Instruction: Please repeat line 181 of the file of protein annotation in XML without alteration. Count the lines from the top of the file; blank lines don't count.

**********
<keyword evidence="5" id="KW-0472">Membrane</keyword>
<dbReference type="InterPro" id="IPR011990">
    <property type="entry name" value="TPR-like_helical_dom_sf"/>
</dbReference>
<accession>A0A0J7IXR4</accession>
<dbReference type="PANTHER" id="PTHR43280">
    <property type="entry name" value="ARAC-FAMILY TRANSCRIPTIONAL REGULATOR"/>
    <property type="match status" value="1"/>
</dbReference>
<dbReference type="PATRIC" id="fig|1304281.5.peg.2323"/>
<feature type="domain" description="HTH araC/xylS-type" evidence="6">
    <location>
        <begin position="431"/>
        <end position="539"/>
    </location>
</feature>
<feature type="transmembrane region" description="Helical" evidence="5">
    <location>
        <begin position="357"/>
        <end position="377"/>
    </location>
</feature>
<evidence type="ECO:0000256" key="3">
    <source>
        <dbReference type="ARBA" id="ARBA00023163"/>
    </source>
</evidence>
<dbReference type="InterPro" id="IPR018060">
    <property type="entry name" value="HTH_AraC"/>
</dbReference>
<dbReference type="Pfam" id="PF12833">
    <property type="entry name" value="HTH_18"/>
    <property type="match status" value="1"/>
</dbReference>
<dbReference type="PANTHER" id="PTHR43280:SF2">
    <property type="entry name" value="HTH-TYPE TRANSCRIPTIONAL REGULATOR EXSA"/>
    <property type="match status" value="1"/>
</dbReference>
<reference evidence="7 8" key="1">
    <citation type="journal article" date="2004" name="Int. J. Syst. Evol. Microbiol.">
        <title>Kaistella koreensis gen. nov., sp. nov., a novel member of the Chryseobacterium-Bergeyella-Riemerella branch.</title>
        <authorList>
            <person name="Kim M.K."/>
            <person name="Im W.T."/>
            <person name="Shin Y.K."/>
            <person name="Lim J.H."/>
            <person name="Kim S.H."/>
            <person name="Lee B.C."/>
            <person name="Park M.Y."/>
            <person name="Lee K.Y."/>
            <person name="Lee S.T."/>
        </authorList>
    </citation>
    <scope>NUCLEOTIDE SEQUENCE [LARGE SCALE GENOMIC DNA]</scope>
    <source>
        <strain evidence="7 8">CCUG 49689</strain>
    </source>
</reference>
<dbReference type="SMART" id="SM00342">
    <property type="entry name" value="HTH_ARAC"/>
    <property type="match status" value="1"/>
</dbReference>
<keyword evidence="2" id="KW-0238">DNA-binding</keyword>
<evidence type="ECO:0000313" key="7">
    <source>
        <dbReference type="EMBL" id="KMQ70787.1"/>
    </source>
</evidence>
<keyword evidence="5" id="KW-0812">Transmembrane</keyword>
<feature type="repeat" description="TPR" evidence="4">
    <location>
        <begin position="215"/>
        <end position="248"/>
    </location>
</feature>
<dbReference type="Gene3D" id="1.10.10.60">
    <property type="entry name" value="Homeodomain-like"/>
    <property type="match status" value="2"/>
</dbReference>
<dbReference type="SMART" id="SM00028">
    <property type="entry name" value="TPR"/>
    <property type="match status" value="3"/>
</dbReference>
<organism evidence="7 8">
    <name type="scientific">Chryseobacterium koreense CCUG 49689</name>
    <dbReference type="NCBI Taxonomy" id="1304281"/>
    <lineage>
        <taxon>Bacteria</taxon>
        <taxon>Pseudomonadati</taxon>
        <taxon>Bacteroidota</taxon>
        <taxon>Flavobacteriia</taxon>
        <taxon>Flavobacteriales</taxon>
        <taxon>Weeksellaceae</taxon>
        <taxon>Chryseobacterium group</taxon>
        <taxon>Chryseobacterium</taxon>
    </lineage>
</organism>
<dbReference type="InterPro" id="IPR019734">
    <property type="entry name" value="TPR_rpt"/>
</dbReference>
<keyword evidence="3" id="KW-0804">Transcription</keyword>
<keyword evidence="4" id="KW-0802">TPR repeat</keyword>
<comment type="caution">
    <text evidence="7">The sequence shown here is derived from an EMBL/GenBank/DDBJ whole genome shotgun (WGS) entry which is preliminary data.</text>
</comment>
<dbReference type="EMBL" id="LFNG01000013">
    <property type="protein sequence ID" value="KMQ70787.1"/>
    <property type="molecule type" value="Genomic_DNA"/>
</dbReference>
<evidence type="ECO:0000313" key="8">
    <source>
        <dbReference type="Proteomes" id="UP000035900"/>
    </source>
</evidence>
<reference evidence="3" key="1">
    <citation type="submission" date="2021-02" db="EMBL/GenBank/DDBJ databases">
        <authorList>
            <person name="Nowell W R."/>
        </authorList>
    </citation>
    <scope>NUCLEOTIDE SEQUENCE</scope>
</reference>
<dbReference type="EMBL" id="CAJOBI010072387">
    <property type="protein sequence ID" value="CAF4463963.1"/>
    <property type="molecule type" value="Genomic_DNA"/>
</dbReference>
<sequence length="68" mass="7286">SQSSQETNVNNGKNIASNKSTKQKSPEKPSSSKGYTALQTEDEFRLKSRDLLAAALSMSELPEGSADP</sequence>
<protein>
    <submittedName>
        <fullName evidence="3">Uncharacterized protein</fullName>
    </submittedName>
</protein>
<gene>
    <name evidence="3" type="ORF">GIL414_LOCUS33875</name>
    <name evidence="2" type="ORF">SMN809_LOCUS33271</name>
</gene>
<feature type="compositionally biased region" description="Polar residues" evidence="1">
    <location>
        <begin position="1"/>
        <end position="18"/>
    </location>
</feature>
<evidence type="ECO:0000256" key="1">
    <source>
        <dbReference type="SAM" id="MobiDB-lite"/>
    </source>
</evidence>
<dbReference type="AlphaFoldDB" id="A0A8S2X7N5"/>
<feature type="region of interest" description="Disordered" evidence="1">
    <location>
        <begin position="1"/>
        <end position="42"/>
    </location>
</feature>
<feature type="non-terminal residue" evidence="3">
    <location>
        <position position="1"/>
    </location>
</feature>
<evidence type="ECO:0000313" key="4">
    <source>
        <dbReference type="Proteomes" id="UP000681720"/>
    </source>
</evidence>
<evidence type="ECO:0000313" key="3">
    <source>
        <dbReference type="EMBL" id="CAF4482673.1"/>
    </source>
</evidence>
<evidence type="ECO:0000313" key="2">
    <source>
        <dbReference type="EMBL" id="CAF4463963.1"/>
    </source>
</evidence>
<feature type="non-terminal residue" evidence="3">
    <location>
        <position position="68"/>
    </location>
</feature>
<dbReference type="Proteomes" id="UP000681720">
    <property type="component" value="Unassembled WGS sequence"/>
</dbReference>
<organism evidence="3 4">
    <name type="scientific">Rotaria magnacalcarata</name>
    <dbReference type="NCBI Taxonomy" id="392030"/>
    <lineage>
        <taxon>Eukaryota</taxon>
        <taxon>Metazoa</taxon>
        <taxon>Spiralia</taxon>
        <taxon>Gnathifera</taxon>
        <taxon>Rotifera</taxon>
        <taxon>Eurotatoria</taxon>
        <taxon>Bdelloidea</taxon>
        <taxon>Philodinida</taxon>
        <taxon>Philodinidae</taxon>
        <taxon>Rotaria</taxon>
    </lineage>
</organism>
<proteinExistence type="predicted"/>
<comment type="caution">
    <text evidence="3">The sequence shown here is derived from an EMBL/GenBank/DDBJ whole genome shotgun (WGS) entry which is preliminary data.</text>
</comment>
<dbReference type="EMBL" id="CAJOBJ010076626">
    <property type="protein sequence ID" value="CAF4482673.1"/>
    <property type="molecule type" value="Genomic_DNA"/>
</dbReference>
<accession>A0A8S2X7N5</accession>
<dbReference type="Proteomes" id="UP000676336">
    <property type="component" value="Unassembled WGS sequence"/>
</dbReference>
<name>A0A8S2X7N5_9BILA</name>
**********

    <property type="component" value="Unassembled WGS sequence"/>